Lieutenant Governor Donohue announced that she would not run for a third term in 2006. The race to succeed her drew eight major party candidates. State Senate Minority Leader David Paterson of Harlem won the Democratic nomination. Rockland County Executive C. Scott Vanderhoef won the Republican nomination. The Green Party candidate was Alison Duncan.
Former candidates for the Democratic lieutenant governor nomination were attorney Leecia Eve of Buffalo, Assemblyman Thomas DiNapoli of Nassau County, Doctor Jon Cohen of Nassau County and Wappinger Town Supervisor Joseph Ruggiero of Dutchess County, New York. Former candidates for the Republican nomination for lieutenant governor were New York Secretary of State Christopher Jacobs of Buffalo, Town Supervisor Tim Demler of Wheatfield, and former State Senator Nancy Larraine Hoffmann of Madison County. The Spitzer/Paterson ticket defeated the Faso/Vanderhoef ticket in the election for Governor and Lieutenant Governor on November 7.
2008 vacancy and 2009 appointmentEdit
After Lieutenant Governor David Paterson succeeded to the governorship of New York after Eliot Spitzer resigned on March 17, 2008, the office of lieutenant governor became vacant. The duties of lieutenant governor were then performed successively by Temporary Presidents of the State Senate Joseph Bruno, Dean Skelos, Malcolm Smith and, during the 2009 New York State Senate leadership crisis, Pedro Espada Jr.
On July 8, 2009, prior to the recapture of senate control by the Democrats, Governor Paterson appointed Richard Ravitch to the position of lieutenant governor to resolve the month-long political stalemate in the state senate. However, Attorney General Andrew Cuomo warned Paterson before Ravitch's selection that such an appointment would be unconstitutional. Litigation concerning the appointment's constitutionality was filed in New York State's courts by the Republican Senate caucus on July 9. A preliminary ruling by Justice William R. LaMarca on July 21 upheld AG Cuomo. On August 20, a four-judge panel of the Appellate Division (2nd Dept.) rejected unanimously the appointment. However, on September 22, in a "stunning reversal," the New York Court of Appeals, ruled in a 4-3 decision that Paterson's appointment was constitutional.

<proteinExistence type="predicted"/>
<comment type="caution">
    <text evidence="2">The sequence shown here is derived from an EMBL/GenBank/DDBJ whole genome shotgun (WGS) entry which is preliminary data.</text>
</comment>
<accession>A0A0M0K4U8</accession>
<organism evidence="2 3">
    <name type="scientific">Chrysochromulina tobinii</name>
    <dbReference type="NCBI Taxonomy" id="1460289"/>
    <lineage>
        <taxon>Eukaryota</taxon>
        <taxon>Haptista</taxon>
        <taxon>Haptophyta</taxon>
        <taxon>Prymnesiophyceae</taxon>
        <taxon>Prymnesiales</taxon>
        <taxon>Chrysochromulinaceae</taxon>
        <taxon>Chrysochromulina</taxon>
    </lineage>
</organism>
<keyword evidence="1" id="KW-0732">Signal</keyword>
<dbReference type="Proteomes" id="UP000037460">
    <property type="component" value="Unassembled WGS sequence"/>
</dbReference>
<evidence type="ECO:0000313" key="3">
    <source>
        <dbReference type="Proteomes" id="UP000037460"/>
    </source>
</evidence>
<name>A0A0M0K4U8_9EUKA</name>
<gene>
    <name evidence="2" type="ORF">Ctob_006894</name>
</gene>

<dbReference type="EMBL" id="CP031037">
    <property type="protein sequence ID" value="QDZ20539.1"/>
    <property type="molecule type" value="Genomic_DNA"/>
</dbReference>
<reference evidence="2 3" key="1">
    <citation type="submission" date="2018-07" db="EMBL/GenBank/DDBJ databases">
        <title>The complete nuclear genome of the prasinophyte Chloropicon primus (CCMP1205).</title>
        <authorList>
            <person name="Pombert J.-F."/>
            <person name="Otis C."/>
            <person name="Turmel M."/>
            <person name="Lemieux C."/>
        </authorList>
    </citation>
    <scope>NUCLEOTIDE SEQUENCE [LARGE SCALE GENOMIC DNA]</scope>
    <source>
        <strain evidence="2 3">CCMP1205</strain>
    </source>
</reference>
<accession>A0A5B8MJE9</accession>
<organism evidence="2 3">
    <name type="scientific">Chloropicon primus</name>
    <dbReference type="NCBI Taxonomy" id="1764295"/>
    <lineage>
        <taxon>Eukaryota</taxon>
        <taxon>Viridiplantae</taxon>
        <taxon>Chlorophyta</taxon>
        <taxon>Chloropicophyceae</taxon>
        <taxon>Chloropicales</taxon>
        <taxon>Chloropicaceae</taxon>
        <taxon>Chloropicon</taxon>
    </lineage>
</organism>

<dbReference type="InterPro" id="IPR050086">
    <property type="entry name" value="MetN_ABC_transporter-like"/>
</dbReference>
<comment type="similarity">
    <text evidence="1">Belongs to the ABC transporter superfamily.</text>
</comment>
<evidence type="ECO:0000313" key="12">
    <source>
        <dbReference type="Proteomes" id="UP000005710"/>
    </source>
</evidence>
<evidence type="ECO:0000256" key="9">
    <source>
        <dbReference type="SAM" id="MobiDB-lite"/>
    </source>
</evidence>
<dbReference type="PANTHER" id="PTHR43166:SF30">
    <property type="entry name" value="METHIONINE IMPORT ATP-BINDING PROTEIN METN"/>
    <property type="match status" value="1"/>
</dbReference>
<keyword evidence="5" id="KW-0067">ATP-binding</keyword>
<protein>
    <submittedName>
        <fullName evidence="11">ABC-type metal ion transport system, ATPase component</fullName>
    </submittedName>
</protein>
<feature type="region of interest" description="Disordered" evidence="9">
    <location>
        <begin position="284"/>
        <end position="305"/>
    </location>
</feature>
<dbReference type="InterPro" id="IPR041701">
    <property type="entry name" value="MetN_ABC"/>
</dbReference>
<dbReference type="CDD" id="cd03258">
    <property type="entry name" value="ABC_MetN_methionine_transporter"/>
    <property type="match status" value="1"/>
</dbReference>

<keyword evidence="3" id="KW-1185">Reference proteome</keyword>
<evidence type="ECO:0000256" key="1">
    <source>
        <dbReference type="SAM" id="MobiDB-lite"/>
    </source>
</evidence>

List of lieutenant governorsEdit
- For a complete listing of the lieutenant governors of New York, see List of Governors of New York.
Living former lieutenant governors of New YorkEdit
As of January 2018[update], seven former lieutenant governors of New York were alive. The list includes lieutenant governors who later became governors. The most recent death of a former lieutenant governor of New York was that of Alfred DelBello (served from 1983 to 1985, born 1934) on May 15, 2015.
|Lt. Governor||Lt. gubernatorial term||Date of birth (and age)|
|Mary Anne Krupsak||1975–1978||March 26, 1932|
|Stan Lundine||1987–1994||February 4, 1939|
|Betsy McCaughey Ross||1995–1998||October 20, 1948|
|Mary Donohue||1999–2006||March 22, 1947|
|David Paterson||2007–2008||May 20, 1954|
|Richard Ravitch||2009–2010||July 7, 1933|
|Robert Duffy||2011–2014||August 21, 1954|
- New York gubernatorial elections: the results of the elections for governor and lieutenant governor since 1777
- Jeremy Peters and Danny Hakim (July 8, 2009). "Paterson to Name Ex-M.T.A. Chief as Lieutenant Governor". New York Times.
- Court, 4-3, Upholds Paterson’s Appointment of Lieutenant Governor The New York Times